GREEN BAY - When Reggie Gilbert turned the edge Thursday night and saw nothing between him and the quarterback, he wasn’t merely thinking about a sack.
It wasn’t enough to just drag down the passer, Gilbert said. What the Pittsburgh Steelers offered was a freebie, an open layup. Gilbert wanted to add a little flair.
“You think ball,” Gilbert said. “Try to get the ball out. You’ve already got the sack because he doesn’t see you coming. So you definitely want to try to get that ball and try to make a turnover for your defense.”
Gilbert didn’t quite force the turnover, but he gave the Green Bay Packers a chance. His hit jarred the football from Steelers quarterback Mason Rudolph, popping it into the air. The Steelers recovered, but Gilbert wasn’t done.
Two plays later, Gilbert set up Steelers right tackle Jake Rodgers with an inside move after shimmying to the outside. He didn’t finish his sack, but the disruption gave fellow outside linebacker Kyler Fackrell enough time to reach Rudolph. Later in the second quarter, aided with solid coverage downfield, Gilbert beat Rodgers again for another sack.
“I feel like I had a cool, little rhythm,” Gilbert said.
His 2 1/2 sacks Thursday night showed why Gilbert has ascended the Packers' depth chart. He’s the third outside linebacker behind veterans Clay Matthews and Nick Perry, they're established if injury-prone bookends.
Gilbert’s ascension from the Packers practice squad has been rare. There was little reason to think he would be a significant contributor to the 53-man roster when the Packers signed Gilbert as a free agent after the 2016 draft. He’d been an interior defensive lineman in college at Arizona, playing with his hand in the dirt.
Gilbert not only had to transition to the NFL, he needed to learn a new position.
“I hadn’t seen a guy,” Matthews said, “take his game to the next level in the NFL as much as he has. Just because normal progression – high school, college – you kind of are who you are when you get here (to the NFL). But the athleticism he displays, only a few people truly possess that: the way he’s able to bend, the angles he has, his hands and everything.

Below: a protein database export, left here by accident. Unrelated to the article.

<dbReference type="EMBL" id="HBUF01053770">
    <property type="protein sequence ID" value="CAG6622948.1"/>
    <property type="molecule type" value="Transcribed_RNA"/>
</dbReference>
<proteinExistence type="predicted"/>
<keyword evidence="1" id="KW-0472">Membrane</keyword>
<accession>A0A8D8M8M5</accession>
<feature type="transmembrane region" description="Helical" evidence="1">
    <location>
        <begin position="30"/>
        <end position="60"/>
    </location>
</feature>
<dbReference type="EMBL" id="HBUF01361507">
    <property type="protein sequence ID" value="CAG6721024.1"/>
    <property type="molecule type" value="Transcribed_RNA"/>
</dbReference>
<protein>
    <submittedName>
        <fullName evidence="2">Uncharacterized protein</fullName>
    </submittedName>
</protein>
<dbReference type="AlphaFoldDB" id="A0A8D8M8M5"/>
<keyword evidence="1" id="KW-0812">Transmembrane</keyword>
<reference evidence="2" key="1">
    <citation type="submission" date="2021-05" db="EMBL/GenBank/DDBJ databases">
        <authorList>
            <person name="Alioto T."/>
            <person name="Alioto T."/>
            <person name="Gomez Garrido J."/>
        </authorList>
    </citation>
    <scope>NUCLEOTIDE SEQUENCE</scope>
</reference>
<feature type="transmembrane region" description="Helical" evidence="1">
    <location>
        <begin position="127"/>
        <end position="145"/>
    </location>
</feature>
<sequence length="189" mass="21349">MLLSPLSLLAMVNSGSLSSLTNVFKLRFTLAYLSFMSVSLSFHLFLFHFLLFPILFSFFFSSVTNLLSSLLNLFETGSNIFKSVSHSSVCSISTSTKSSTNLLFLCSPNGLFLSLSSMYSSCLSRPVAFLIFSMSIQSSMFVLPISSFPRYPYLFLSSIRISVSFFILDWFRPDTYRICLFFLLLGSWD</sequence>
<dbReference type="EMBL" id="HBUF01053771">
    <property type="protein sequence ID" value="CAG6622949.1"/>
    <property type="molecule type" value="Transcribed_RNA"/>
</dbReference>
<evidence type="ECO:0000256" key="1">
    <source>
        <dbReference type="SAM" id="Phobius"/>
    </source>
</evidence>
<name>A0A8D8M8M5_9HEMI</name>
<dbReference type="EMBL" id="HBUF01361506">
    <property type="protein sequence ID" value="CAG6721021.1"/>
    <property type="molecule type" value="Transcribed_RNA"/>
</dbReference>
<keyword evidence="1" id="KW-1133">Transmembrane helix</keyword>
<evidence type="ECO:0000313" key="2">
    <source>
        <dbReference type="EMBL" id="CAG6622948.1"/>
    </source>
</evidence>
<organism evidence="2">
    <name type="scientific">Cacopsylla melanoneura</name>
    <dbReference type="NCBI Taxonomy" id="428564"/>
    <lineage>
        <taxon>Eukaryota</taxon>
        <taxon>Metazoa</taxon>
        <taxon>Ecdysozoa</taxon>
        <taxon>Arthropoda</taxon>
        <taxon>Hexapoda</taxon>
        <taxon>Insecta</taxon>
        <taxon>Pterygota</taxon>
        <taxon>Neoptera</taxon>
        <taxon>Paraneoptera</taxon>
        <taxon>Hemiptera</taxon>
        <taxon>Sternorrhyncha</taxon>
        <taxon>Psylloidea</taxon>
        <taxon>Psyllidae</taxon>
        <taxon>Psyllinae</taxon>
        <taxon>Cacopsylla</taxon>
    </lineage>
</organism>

“The way he’s playing, I envision him on Sunday rotating in and out of that lineup, just with the way he’s been able to get after the quarterback, what he brings to the pass-rush game.”
The Packers entered camp desperately needing some semblance of a pass-rush rotation. Behind Matthews and veteran Nick Perry, who was recently activated from the physically unable to perform list, the depth chart was stacked with unproven prospects.
Gilbert has shown enough this preseason for the Packers to think they have at least one viable option coming off the sideline, something they never had a year ago. Behind Matthews (7.5 sacks) and Perry (7), Kyler Fackrell had the third-most sacks from the edge with three. Veteran Ahmad Brooks was signed before last season to provide at least a little bit of a rotation, but a chronic back injury prevented him from contributing.
Fackrell has had a quiet preseason, but Gilbert’s emergence is the closest the Packers have gotten to an effective pass-rush rotation since 2016 when the team still had Julius Peppers and Datone Jones. It would give new defensive coordinator Mike Pettine options, perhaps opening up his playbook.
“I think adding another layer of pass rush isn’t a bad thing,” Perry said. “… The more, the better. It gives tackles and tight ends different looks. Now, they have to account for three, four of us when the game plan is started, and we’re all different in our own ways. Teams will have a harder time trying to get a bead on us.
“Adding more to that, we have more firepower to bring anything at them.”
Perry said a rotation on the edge keeps everyone fresh, but it’s a tricky balance. A pass rusher is most effective when in a rhythm, which is acquired over the course of game. A move in the first quarter often leads to a countermove in the fourth.
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With fewer snaps, Perry said, there’s less chance to find that rhythm.
“Rotation is good,” he said. “Sometimes you don’t need it. Sometimes you don’t want it, just when you get into the flow of a game, to disrupt that. Sometimes when you’re getting on and off the field, that’s a fine line we have to work through going forward.”
But, yes, rotation is good. A “great problem” to have, Perry called it.
A rotation would help keep Matthews and Perry fresh. Without it, both missed ample time last fall because of an assortment of injuries. If Gilbert can take some snaps from Matthews and Perry, the whole group would benefit.
Coach Mike McCarthy said Gilbert looks ready to contribute.
“When you watch Reggie play,” McCarthy said, “you see some of Clay in his movements and how he tries to set things up, and obviously the influence of Nick.”
Gilbert’s past could make him a good fit in Pettine’s defense. He has the size (261 pounds) and experience in the trenches to fill the Packers' elephant role, a larger edge defender who can alternate between outside linebacker and defensive line.
Ultimately, Gilbert’s pass-rush production will determine how much he plays. Perhaps most surprising last week wasn’t his 2 1/2 sacks, but how he got them. Each came with Gilbert starting in a two-point stance, showing what he learned from almost two years on the practice squad.
“It’s definitely been a long process,” Gilbert said, “and I’m continuing to work on it every day. I feel like it’s been paying off for me.”